One pretty warm evening we were strolling through Surfers Paradise and decided that we wanted a nightcap, beautifully decorated and at a place with a view. Namely, we wanted an elevated cocktail bar. The only place in Gold Coast which could satisfy such sophisticated aesthetic demands was Seventy7 Bar located 230 metres above sea level in the iconic Q1 building. It was a place with an entry fee, but it was worth it and were ready to pay for the experience. What we didn’t expect though was that a place with such magnificent views of night Gold Coast was closing at 7:30 pm. The girl who was selling tickets told us we would have whole 25 minutes to enjoy ourselves before we would be kicked out. My reaction? No way, Jose! Even if I didn’t mind paying the full price for a short stay, it was the very concept of imminent termination of our tenure at the bar that was incompatible with the expectation of relaxed pastime we were after.
In Sydney CBD I could go to at least 3 places which offered the comparable views accompanied by bar service. In Gold Coast, unfortunately, Q1 was the only such place I knew so we had to lower the bar (pun unintended.)
Close to our hotel there was another imposing skyscraper – Peppers Soul – which had a bar and a restaurant, but located on the first floor. If you look at their website you’ll see an elegant dining place with a gorgeous ocean view. They call it Seaduction. Sure enough, we were seaduced and decided that our search was over. Well, I should have known better than to trust advertisements. What we found when we came there was that the places with a view were intended exclusively for hungry customers, while we were merely thirsty. For the likes of us they had a lounge separated from the dining hall by a see-through curtain, which was not transparent enough to see anything but the vacant tables. Oh, there was one window – it led to a kitchen and we were entertained by a sight of working people – chefs. By the way, those guys deserve kudos because, even though they were busy with all the cooking and we were not their clients (our money went to the barman), they still found time to greet us and make us feel welcome.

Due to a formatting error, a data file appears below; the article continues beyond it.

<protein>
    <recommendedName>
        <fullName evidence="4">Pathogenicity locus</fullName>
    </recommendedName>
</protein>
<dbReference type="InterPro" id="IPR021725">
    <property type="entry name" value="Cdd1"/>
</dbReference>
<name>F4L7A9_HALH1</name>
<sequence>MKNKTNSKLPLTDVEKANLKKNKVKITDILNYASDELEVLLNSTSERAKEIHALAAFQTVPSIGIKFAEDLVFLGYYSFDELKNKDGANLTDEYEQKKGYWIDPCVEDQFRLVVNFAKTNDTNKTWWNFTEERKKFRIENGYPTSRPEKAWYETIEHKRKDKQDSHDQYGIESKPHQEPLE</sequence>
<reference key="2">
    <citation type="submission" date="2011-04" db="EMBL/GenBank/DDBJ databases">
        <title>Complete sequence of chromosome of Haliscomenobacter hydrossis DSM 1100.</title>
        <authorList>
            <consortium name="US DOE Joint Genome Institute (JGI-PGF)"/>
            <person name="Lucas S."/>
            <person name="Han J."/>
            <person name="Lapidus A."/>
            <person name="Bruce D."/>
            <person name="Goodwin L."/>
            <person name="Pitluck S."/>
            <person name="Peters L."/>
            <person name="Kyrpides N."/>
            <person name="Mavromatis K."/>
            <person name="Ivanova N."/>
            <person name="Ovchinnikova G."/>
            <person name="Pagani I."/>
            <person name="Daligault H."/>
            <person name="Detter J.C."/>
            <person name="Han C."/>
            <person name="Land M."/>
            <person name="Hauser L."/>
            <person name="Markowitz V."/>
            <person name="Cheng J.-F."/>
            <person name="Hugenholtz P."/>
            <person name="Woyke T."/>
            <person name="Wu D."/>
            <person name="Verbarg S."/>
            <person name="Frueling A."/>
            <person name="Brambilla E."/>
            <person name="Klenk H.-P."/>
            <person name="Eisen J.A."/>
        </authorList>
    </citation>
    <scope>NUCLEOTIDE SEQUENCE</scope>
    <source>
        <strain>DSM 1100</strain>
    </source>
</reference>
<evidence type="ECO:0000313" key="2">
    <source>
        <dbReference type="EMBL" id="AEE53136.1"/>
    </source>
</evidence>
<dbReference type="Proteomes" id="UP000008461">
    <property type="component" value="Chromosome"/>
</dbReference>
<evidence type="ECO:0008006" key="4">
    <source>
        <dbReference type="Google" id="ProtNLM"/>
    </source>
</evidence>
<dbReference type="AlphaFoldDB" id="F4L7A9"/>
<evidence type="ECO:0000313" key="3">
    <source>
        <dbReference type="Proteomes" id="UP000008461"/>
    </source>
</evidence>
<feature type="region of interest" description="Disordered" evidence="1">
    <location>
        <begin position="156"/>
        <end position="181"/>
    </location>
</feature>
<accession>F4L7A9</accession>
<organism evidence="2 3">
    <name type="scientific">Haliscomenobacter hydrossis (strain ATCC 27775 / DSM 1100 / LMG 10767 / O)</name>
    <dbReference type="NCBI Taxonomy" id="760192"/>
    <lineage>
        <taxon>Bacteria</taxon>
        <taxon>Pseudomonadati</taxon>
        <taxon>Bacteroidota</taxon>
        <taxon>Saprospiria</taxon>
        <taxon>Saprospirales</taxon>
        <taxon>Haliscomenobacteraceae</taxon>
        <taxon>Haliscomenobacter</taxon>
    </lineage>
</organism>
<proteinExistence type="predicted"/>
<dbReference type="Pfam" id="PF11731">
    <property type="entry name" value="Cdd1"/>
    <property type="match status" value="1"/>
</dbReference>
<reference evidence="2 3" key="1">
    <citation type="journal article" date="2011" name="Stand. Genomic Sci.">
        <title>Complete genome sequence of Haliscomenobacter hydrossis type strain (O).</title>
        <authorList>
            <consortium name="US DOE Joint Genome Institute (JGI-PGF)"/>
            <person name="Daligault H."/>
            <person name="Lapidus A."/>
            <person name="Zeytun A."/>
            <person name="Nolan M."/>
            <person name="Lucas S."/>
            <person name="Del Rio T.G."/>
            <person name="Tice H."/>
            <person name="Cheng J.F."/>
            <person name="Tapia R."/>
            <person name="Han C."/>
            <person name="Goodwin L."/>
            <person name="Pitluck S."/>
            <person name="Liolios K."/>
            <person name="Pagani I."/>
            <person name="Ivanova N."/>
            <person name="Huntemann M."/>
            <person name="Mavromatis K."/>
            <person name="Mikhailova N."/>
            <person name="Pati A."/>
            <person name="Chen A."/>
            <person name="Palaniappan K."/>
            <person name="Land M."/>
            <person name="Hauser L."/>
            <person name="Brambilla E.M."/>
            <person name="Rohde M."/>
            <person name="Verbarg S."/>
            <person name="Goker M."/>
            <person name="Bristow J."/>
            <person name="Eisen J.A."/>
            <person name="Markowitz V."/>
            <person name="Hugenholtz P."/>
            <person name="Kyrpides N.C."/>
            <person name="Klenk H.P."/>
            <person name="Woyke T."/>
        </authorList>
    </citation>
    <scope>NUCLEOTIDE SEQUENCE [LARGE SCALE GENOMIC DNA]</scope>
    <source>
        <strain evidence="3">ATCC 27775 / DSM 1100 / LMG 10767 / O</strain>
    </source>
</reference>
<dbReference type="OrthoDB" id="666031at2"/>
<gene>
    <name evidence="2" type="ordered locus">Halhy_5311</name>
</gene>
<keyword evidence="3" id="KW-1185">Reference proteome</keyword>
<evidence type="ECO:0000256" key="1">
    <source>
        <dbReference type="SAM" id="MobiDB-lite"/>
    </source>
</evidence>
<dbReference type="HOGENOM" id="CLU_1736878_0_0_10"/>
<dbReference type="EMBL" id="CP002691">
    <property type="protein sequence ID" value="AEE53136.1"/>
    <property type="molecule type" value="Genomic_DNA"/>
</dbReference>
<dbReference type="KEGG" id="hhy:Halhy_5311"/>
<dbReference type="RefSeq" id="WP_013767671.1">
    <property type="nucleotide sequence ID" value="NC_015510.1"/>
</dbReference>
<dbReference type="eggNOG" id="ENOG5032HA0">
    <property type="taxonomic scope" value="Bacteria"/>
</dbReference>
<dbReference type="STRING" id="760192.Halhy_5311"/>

Now that I’ve poured out all my frustration caused by the lack of sea vistas, I have to admit that in all other respects Seaduction was a rather neat place. We entered it through a tastefully decorated, bright hotel lobby and were seated in a lounge where each design element – lighting, leather chairs, unobtrusive patterns, and soft background music – pleased the senses and contributed to the laid-back cocktail bar ambiance. But as soon as we decided to forget the grudges and enjoy the place we were presented with a new challenge – a menu.
In bars I usually avoid known cocktails and try to discover something new and nice. As such discovery carries a risk of disappointment, a simple choice of a beverage turns into a detailed study of the ingredients, much brow-wrinkling and a tortured decision. At length I selected a concoction whose name seemed to suit the occasion perfectly – Surfers Sunset. It incorporated Absolut Citron Vodka, lychee liqueur, simple syrup and grapefruit juice. The cocktail was served in a tall glass and decorated with a lychee and orange peel. The peel felt cold and was not exuding the citrus aroma – it was probably made some time ago and stored in a fridge where it lost its flavour. Otherwise, it was a great fruity long drink with strong lychee taste, not too bitter, not too sweet – just right. And to give you an idea how fruity Surfers Sunset was, I can tell you that a sip of Mojito (which Olga ordered for herself) felt, in comparison, intensely savoury despite the prevalence of lime flavours in it.
There isn’t much more I can tell you about Seaduction, but it feels like this story is missing a conclusion, so I’ll have to pay a tax for such omission. You see, on Imgur there is a notion of “cat tax” – a picture of a cat at the end of an unrelated post as a sweetener for people who didn’t find anything interesting. I hadn’t noticed any kittens in the bar so the best I could manage was a horse tax – a photo of a decapitated equine which Olga asked me to take, so I presume it must be good.